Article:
GOP memo: Wall Street reform to cost agencies $1 billion in first year

House Republicans say implementing the Dodd-Frank financial reform law will cost agencies nearly $1 billion this year. 

The bill will also require the federal government to hire thousands of new workers, according to a memo being circulated among House Republicans that was obtained by The Hill. 

First-year costs for the 11 agencies charged with implementing the Wall Street overhaul will reach about $974 million, the memo states. The memo comes two days before the House Financial Services Committee's oversight subcommittee will explore Dodd-Frank costs.


In addition to new costs, more than 2,800 full-time employees will need to be hired to handle new responsibilities, according to the memo.

On its own, the new Consumer Financial Protection Bureau (CFPB), which has been hotly contested by Republicans, would require up to 1,225 hires to get up and running.

However, not all of those costs will have to be paid by taxpayers. Six of the 11 agencies affected by Dodd-Frank have budgets that are fully or partially funded by fees and other assessments on companies monitored by the agencies. Another is financed by offsetting costs, and another is fully funded by funds from another agency. Just three are funded via appropriations.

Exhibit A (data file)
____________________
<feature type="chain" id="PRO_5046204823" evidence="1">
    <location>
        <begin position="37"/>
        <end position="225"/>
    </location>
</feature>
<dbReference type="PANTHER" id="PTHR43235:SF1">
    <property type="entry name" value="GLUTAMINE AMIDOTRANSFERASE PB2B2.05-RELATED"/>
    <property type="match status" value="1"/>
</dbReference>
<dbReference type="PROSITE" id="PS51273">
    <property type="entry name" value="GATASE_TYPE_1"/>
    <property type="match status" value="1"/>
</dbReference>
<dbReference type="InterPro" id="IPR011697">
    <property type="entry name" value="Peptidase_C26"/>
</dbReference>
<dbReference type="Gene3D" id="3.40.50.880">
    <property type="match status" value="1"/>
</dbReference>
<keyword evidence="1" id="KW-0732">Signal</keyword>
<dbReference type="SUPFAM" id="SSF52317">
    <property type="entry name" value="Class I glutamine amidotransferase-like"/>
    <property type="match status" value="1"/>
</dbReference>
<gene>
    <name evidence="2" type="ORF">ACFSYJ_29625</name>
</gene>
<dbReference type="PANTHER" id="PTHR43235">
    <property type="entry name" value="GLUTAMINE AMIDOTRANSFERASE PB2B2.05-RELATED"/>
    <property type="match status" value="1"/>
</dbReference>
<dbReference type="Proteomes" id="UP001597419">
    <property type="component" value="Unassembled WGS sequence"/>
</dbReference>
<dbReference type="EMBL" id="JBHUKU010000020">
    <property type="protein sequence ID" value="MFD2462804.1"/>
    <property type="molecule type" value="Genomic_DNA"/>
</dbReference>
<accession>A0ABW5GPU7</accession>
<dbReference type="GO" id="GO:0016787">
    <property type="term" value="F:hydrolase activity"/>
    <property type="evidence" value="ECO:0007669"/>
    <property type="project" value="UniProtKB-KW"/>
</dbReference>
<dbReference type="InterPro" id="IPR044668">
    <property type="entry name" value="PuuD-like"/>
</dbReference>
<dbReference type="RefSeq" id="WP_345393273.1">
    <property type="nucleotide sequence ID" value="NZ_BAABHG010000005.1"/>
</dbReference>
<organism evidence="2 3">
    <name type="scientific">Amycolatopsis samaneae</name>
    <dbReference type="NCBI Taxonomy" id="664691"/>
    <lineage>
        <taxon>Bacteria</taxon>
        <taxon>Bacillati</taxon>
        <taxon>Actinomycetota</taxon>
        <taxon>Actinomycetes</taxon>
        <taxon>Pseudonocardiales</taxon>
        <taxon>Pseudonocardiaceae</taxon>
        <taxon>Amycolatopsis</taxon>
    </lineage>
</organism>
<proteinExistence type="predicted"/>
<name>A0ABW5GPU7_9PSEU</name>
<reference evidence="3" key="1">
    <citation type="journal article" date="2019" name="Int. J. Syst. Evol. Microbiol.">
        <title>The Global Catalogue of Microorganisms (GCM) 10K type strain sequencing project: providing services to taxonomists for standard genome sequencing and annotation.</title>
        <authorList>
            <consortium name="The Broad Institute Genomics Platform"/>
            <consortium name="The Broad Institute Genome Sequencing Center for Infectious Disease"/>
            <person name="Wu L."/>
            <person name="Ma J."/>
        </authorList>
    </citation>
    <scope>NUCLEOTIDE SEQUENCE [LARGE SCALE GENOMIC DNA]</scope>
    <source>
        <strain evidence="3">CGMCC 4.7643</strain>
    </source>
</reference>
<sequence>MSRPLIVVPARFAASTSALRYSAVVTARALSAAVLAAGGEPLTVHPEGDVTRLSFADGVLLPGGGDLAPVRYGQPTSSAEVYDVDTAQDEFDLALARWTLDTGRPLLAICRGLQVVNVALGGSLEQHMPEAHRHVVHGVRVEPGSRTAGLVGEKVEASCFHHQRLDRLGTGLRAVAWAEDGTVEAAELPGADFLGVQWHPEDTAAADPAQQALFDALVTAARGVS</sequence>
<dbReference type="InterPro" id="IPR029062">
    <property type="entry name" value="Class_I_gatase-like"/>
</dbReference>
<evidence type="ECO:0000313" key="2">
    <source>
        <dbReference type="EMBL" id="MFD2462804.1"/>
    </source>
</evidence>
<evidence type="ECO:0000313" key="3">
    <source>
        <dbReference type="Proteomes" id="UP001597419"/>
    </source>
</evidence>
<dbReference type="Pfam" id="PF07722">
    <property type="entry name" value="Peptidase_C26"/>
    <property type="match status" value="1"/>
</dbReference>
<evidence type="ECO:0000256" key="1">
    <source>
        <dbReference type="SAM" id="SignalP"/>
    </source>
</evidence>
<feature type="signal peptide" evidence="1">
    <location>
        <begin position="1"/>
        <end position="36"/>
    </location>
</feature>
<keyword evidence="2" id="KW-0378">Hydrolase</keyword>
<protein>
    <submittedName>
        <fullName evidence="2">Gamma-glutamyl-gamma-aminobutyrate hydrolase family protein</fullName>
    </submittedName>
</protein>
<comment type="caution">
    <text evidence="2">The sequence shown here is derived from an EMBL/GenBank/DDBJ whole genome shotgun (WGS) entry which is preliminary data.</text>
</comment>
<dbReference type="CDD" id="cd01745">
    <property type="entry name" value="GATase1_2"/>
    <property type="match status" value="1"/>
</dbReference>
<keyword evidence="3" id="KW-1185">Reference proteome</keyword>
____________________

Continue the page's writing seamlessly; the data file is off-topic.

For example, the Securities and Exchange Commission (SEC) has its budget set by Congress, but actually funds itself by assessing fees on financial transactions. The SEC, which has been handed major new responsibilities under Dodd-Frank, has requested an increased budget for fiscal 2012, but a spending package approved by House Republicans would instead cut it.

The new Consumer Financial Protection Bureau (CFPB) receives all its funding from the Federal Reserve, which in turn obtains its funding from assessments and other non-taxpayer revenue.